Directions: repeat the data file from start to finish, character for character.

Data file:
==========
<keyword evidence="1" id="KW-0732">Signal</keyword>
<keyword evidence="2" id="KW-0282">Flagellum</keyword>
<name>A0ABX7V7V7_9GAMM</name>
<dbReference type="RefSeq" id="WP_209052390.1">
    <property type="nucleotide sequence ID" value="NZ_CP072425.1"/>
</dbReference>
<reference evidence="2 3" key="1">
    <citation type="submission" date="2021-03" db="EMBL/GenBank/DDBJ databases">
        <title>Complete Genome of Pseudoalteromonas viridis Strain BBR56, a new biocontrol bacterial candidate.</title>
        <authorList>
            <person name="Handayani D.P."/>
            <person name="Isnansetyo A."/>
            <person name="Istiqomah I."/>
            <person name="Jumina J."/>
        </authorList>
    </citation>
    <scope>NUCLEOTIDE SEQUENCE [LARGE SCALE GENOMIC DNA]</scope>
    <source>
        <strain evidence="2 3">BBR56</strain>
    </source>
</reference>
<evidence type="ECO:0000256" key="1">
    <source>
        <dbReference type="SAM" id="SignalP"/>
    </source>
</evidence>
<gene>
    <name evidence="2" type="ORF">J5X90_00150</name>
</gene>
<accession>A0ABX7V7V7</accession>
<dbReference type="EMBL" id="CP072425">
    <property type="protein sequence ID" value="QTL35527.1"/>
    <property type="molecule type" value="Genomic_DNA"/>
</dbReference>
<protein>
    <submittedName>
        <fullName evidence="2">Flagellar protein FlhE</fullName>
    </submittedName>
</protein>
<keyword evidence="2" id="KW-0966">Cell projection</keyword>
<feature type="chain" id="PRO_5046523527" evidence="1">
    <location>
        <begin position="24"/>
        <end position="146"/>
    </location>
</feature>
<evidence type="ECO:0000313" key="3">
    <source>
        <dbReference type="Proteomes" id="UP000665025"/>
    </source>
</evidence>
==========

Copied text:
<keyword evidence="1" id="KW-0732">Signal</keyword>
<keyword evidence="2" id="KW-0282">Flagellum</keyword>
<name>A0ABX7V7V7_9GAMM</name>
<dbReference type="RefSeq" id="WP_209052390.1">
    <property type="nucleotide sequence ID" value="NZ_CP072425.1"/>
</dbReference>
<reference evidence="2 3" key="1">
    <citation type="submission" date="2021-03" db="EMBL/GenBank/DDBJ databases">
        <title>Complete Genome of Pseudoalteromonas viridis Strain BBR56, a new biocontrol bacterial candidate.</title>
        <authorList>
            <person name="Handayani D.P."/>
            <person name="Isnansetyo A."/>
            <person name="Istiqomah I."/>
            <person name="Jumina J."/>
        </authorList>
    </citation>
    <scope>NUCLEOTIDE SEQUENCE [LARGE SCALE GENOMIC DNA]</scope>
    <source>
        <strain evidence="2 3">BBR56</strain>
    </source>
</reference>
<evidence type="ECO:0000256" key="1">
    <source>
        <dbReference type="SAM" id="SignalP"/>
    </source>
</evidence>
<gene>
    <name evidence="2" type="ORF">J5X90_00150</name>
</gene>
<accession>A0ABX7V7V7</accession>
<dbReference type="EMBL" id="CP072425">
    <property type="protein sequence ID" value="QTL35527.1"/>
    <property type="molecule type" value="Genomic_DNA"/>
</dbReference>
<protein>
    <submittedName>
        <fullName evidence="2">Flagellar protein FlhE</fullName>
    </submittedName>
</protein>
<keyword evidence="2" id="KW-0966">Cell projection</keyword>
<feature type="chain" id="PRO_5046523527" evidence="1">
    <location>
        <begin position="24"/>
        <end position="146"/>
    </location>
</feature>
<evidence type="ECO:0000313" key="3">
    <source>
        <dbReference type="Proteomes" id="UP000665025"/>
    </source>
</evidence>